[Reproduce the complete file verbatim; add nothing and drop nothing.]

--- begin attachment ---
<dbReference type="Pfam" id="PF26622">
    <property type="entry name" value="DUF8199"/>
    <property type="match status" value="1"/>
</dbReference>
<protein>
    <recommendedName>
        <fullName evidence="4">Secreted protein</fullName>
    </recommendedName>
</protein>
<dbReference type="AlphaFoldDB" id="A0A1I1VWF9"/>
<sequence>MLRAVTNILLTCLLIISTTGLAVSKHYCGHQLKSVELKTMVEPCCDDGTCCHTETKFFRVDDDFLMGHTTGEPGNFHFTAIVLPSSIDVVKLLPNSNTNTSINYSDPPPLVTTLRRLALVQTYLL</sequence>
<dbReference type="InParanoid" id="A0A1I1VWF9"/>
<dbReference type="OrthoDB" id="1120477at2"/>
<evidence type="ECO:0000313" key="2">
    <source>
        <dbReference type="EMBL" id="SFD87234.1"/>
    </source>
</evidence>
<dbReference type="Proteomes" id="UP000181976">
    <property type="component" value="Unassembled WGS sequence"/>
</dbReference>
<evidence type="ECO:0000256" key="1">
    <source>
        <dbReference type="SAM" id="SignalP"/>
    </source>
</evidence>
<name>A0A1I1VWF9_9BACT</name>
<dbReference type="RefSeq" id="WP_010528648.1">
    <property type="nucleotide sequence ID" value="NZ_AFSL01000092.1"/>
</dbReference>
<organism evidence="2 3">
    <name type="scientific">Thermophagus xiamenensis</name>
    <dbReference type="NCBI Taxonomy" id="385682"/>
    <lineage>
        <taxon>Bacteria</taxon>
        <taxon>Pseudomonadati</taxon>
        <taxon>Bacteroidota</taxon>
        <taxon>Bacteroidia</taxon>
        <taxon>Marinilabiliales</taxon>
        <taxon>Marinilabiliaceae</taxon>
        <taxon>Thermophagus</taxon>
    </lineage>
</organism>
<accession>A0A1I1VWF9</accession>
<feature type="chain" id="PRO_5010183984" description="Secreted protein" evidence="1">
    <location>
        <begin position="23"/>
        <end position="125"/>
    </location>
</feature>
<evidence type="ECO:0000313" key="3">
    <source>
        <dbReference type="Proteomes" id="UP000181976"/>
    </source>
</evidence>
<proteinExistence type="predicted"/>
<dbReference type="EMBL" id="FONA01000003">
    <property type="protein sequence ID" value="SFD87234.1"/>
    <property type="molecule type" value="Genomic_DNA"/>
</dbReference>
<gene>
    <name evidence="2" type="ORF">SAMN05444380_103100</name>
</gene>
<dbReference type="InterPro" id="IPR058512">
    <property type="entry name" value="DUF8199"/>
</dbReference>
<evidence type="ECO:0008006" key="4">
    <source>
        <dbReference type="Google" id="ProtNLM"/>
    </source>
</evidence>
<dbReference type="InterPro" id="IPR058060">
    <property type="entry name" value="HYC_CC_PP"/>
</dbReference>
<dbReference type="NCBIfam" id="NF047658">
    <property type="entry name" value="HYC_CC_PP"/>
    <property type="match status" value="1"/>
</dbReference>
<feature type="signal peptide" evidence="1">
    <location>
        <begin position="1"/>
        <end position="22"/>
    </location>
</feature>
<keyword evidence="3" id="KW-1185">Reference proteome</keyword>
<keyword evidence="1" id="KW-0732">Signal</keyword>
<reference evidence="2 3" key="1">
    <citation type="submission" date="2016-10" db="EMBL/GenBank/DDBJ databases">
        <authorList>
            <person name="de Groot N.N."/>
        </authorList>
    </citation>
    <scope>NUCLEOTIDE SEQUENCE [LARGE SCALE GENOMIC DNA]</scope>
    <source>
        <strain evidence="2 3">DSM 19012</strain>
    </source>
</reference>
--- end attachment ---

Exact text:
<dbReference type="Pfam" id="PF26622">
    <property type="entry name" value="DUF8199"/>
    <property type="match status" value="1"/>
</dbReference>
<protein>
    <recommendedName>
        <fullName evidence="4">Secreted protein</fullName>
    </recommendedName>
</protein>
<dbReference type="AlphaFoldDB" id="A0A1I1VWF9"/>
<sequence>MLRAVTNILLTCLLIISTTGLAVSKHYCGHQLKSVELKTMVEPCCDDGTCCHTETKFFRVDDDFLMGHTTGEPGNFHFTAIVLPSSIDVVKLLPNSNTNTSINYSDPPPLVTTLRRLALVQTYLL</sequence>
<dbReference type="InParanoid" id="A0A1I1VWF9"/>
<dbReference type="OrthoDB" id="1120477at2"/>
<evidence type="ECO:0000313" key="2">
    <source>
        <dbReference type="EMBL" id="SFD87234.1"/>
    </source>
</evidence>
<dbReference type="Proteomes" id="UP000181976">
    <property type="component" value="Unassembled WGS sequence"/>
</dbReference>
<evidence type="ECO:0000256" key="1">
    <source>
        <dbReference type="SAM" id="SignalP"/>
    </source>
</evidence>
<name>A0A1I1VWF9_9BACT</name>
<dbReference type="RefSeq" id="WP_010528648.1">
    <property type="nucleotide sequence ID" value="NZ_AFSL01000092.1"/>
</dbReference>
<organism evidence="2 3">
    <name type="scientific">Thermophagus xiamenensis</name>
    <dbReference type="NCBI Taxonomy" id="385682"/>
    <lineage>
        <taxon>Bacteria</taxon>
        <taxon>Pseudomonadati</taxon>
        <taxon>Bacteroidota</taxon>
        <taxon>Bacteroidia</taxon>
        <taxon>Marinilabiliales</taxon>
        <taxon>Marinilabiliaceae</taxon>
        <taxon>Thermophagus</taxon>
    </lineage>
</organism>
<accession>A0A1I1VWF9</accession>
<feature type="chain" id="PRO_5010183984" description="Secreted protein" evidence="1">
    <location>
        <begin position="23"/>
        <end position="125"/>
    </location>
</feature>
<evidence type="ECO:0000313" key="3">
    <source>
        <dbReference type="Proteomes" id="UP000181976"/>
    </source>
</evidence>
<proteinExistence type="predicted"/>
<dbReference type="EMBL" id="FONA01000003">
    <property type="protein sequence ID" value="SFD87234.1"/>
    <property type="molecule type" value="Genomic_DNA"/>
</dbReference>
<gene>
    <name evidence="2" type="ORF">SAMN05444380_103100</name>
</gene>
<dbReference type="InterPro" id="IPR058512">
    <property type="entry name" value="DUF8199"/>
</dbReference>
<evidence type="ECO:0008006" key="4">
    <source>
        <dbReference type="Google" id="ProtNLM"/>
    </source>
</evidence>
<dbReference type="InterPro" id="IPR058060">
    <property type="entry name" value="HYC_CC_PP"/>
</dbReference>
<dbReference type="NCBIfam" id="NF047658">
    <property type="entry name" value="HYC_CC_PP"/>
    <property type="match status" value="1"/>
</dbReference>
<feature type="signal peptide" evidence="1">
    <location>
        <begin position="1"/>
        <end position="22"/>
    </location>
</feature>
<keyword evidence="3" id="KW-1185">Reference proteome</keyword>
<keyword evidence="1" id="KW-0732">Signal</keyword>
<reference evidence="2 3" key="1">
    <citation type="submission" date="2016-10" db="EMBL/GenBank/DDBJ databases">
        <authorList>
            <person name="de Groot N.N."/>
        </authorList>
    </citation>
    <scope>NUCLEOTIDE SEQUENCE [LARGE SCALE GENOMIC DNA]</scope>
    <source>
        <strain evidence="2 3">DSM 19012</strain>
    </source>
</reference>